Eight hours, too much bad food and worse air later, she landed in Venice. She knew there was a water bus she could take to the city and walked the five hundred metres to the dock.
The Alilaguna blu from the airport to the Arsenale stop made a trip out to the Lido before swinging back to Venice. Sarah stood on the rail as the fabulous coastline grew larger. Even close it remained a fantasy, a fairy-tale, wedding-cake confection. A mist hung over the city. The image of a painting drifted into her mind. Venice from the Lagoon: Turner, impressionist before the Impressionists.
The bus knocked against the dock, pulling her back from 1840. She clambered ashore, grateful for the hand the guard gave her. The crowd rushed past her on the broad quay-side walk-way, called, she knew, a riva.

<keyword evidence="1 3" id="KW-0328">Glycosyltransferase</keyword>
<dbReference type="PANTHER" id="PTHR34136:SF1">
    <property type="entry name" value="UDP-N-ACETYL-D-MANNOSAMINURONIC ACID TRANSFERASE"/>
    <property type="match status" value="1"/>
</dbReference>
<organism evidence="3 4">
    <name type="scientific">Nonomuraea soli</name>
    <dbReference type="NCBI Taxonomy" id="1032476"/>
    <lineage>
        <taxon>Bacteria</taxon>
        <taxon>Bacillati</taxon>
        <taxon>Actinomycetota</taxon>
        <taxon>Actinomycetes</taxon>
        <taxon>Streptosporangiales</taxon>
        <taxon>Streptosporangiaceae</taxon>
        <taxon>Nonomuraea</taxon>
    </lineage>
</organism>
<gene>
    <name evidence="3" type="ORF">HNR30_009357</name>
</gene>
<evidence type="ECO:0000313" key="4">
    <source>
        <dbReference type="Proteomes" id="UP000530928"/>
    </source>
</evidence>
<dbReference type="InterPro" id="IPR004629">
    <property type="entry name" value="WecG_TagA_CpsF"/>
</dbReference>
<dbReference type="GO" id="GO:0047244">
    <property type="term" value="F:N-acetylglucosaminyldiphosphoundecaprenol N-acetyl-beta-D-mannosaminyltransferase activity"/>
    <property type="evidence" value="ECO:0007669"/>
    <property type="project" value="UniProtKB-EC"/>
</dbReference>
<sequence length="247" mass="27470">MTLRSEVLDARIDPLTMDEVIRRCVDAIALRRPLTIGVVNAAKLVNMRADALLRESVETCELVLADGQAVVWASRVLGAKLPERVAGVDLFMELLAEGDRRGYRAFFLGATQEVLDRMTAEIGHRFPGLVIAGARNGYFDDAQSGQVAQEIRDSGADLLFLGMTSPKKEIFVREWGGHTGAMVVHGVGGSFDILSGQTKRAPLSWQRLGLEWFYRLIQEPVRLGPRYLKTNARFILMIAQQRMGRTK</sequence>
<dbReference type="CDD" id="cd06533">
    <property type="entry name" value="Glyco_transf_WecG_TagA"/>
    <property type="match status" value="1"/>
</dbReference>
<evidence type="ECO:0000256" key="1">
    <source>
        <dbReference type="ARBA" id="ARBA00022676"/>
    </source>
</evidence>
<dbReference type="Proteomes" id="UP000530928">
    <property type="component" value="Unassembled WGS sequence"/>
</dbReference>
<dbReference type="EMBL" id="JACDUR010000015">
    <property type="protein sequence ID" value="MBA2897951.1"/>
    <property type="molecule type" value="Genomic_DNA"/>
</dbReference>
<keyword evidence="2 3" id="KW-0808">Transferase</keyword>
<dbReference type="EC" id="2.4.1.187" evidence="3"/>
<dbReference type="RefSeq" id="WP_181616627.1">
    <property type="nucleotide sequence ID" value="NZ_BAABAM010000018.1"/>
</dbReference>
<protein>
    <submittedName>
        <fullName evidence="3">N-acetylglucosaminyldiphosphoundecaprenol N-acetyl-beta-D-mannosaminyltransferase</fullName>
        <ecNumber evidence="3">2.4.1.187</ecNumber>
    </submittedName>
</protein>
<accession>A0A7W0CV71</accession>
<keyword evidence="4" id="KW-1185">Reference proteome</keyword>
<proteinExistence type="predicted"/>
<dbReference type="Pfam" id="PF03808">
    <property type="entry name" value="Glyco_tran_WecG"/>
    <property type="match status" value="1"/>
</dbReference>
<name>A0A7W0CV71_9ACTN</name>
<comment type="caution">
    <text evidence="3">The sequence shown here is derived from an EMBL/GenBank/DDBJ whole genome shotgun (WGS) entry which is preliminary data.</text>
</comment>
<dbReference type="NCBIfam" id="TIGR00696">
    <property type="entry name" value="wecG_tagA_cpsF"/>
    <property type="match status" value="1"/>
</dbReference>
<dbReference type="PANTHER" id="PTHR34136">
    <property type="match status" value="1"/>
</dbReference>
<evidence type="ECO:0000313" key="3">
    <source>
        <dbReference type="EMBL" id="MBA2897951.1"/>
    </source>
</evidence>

Turn right, the hotel instructions read, cross the bridge, and the hotel would be on the left.
A ramp rose up one side of the steps, an easier climb than the stairs after eight hours in a plane. From the top, she looked back. Venice lay before her. The crowds on the Riva thickened closer to Piazza San Marco, the white dome of Santa Maria della Salute gleamed in the distance, and the Campanile rose above the Basilica in the middle distance. She turned and headed down the ramp.
She passed a restaurant with tables set beside a narrow canal and turned into the hotel.
Hours later, Sarah woke. She stood at one of the two tall windows in her room, savouring the glimpse of the lagoon. She was here, in Venice, and she had to find one man among the millions that flooded into the city. The main pavilions for the Biennale were in the Public Gardens, a short walk down Via Giuseppe Garibaldi from her hotel. But then what? Wander, hoping to find him? Perhaps there was a central registration where she could leave a message for him? Perhaps the concierge would know.
But he didn't.
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